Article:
schnitzel's picture

(post #62823, reply #26 of 42)

The photos are very good.


Hope I can find most of the less common ingredients locally. Even rabbit may be tricky to find, oh, and squab. Then there's poutargue... some of these items may have to be mail-ordered. 


Adele's picture

(post #62823, reply #28 of 42)

Shoot, I'm sure you and I pre-ordered within 24 hours of each other and mine hasn't even shipped yet.  Pout. Pout. Pout.

But, but, it's SUPPOSED to taste like that!

But, but, it's SUPPOSED to taste like that!

SallyBR1's picture

(post #62823, reply #29 of 42)

I was not expecting it until May or June - I don t remember now what it said when I ordered. All of a sudden I get a message that it would be available earlier, next day the notice of shipment, and my credit card was billed.

go figure

I hope yours arrive soon!

 


 


"You don't scare me. I've got a Jack Russell and he is the Chief"

Marcia's picture

(post #62823, reply #13 of 42)

I meant to mention how very irked I was at the way the recipes were written. It's a chore to find the ingredients.


It's surely a coffee table book, IMO, but then some other cookbooks have been getting too large to use comfortably, or so I think.

Gretchen's picture

(post #62823, reply #14 of 42)

What IS it with the newer cookbooks and that color printing!! they re-did the Gourmet cookbook because of the yellow type color. One of Racheal Ray's books is in a light colored type.  It is ridiculous. Do they ever look at them as readers do?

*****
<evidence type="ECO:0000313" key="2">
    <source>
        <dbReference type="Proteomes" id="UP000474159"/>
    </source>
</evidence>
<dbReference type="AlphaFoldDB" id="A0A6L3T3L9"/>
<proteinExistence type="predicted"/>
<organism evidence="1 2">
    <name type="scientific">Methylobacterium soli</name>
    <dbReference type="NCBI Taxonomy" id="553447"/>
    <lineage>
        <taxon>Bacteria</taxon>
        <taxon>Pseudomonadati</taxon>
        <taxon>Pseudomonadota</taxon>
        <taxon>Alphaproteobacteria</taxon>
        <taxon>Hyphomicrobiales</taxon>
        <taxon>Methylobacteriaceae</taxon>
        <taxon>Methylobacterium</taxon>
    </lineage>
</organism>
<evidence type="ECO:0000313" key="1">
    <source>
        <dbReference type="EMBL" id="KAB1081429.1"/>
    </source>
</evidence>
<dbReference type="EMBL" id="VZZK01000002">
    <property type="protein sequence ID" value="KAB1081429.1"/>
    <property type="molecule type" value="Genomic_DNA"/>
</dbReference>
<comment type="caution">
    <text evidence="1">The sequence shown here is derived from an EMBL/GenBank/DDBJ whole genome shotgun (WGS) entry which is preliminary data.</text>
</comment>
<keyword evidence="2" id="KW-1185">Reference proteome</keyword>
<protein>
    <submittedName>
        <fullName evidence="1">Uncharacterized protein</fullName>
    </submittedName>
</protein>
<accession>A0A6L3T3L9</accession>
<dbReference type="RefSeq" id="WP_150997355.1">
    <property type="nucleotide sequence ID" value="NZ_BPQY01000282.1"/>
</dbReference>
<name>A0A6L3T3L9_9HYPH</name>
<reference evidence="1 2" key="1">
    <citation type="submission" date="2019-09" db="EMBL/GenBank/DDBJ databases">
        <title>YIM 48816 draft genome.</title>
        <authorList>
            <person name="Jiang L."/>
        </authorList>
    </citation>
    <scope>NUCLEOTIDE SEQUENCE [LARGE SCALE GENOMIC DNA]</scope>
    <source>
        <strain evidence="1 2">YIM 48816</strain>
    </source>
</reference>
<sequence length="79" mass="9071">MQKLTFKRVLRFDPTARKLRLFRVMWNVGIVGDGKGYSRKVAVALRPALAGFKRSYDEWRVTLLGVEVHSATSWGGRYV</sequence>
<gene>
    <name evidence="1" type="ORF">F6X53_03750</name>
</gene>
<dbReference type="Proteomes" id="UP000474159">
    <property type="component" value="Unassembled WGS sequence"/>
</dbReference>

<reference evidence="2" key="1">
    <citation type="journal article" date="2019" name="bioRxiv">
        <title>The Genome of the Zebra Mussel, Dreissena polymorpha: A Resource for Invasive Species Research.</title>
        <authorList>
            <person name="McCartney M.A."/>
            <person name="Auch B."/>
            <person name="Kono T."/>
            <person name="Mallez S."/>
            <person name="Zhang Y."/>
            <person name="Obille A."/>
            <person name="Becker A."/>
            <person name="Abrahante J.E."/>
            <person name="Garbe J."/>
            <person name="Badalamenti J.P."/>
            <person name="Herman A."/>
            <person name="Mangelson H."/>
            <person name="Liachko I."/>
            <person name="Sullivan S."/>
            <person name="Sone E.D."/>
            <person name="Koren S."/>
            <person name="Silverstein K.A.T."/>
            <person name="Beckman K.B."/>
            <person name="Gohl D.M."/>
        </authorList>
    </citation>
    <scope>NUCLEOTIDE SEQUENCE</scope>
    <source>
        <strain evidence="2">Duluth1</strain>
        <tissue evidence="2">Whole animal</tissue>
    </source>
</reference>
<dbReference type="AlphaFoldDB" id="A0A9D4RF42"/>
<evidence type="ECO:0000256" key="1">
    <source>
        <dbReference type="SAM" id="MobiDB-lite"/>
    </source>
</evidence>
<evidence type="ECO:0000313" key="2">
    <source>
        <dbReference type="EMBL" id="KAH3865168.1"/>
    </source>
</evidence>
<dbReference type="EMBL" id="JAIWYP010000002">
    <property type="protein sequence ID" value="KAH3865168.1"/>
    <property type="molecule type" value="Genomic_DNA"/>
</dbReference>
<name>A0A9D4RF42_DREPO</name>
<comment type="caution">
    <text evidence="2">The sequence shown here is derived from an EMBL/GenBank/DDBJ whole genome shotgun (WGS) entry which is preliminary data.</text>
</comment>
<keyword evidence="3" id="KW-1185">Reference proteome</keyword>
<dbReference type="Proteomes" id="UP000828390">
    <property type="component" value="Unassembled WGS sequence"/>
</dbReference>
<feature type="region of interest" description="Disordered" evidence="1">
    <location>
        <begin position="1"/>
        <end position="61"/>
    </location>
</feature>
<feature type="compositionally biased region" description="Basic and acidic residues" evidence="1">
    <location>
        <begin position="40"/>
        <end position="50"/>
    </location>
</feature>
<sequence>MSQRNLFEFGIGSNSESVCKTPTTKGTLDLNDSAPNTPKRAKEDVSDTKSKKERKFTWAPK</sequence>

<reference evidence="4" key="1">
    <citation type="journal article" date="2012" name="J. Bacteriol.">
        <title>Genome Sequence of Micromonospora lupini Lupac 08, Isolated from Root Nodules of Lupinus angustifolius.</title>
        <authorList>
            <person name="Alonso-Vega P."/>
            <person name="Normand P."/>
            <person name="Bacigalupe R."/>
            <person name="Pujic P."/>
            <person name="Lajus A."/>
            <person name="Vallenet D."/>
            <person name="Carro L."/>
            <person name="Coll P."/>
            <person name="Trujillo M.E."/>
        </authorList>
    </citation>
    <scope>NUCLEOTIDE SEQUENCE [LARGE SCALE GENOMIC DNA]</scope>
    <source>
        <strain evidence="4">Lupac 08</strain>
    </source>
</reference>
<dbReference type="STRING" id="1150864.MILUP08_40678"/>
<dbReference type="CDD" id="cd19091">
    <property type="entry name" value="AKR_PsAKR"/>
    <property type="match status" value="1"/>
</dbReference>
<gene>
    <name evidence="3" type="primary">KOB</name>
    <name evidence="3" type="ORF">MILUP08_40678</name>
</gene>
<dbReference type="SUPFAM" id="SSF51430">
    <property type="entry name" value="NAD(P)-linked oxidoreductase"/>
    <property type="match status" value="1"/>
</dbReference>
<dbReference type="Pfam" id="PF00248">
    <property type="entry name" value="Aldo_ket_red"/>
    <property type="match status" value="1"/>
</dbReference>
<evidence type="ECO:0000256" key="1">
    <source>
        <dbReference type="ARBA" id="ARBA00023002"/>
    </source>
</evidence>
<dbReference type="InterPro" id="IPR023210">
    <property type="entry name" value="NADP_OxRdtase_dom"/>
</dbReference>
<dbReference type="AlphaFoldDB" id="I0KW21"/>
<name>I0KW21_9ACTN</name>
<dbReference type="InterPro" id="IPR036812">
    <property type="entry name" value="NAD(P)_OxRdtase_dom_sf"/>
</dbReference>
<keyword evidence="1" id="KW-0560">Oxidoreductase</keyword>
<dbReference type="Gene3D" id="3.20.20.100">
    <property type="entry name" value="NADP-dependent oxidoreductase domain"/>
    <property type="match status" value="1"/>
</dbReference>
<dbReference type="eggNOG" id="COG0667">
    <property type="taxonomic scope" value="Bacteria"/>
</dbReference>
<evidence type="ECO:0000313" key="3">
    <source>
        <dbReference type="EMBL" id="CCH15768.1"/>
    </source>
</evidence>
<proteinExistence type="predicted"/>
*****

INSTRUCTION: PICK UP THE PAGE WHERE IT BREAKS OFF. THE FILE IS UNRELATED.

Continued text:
Gretchen

Gretchen
courgette's picture

(post #62823, reply #16 of 42)

I think the problem is that the people who choose the colour are young and can see anything. I remember not understanding how my Mother could not see to thread a needle. Guess who uses a needlethreader now!


I asked my kids about the ink in the Gourmet cookbook and they thought it was fine. I couldn't see it at all when I took it to bed at night. (That's where I do my best cookbook reading!) In the daytime I am fine.


Mo

Heather's picture

(post #62823, reply #17 of 42)

I wrote to Chronicle Books to complain about the small print used for the recipe ingredients in Tartine, also the pale peach page numbers that are impossible to see. I got a reply, basically "thank you very much--we always enjoy hearing people's comments on our cookbooks." Gee Thanks!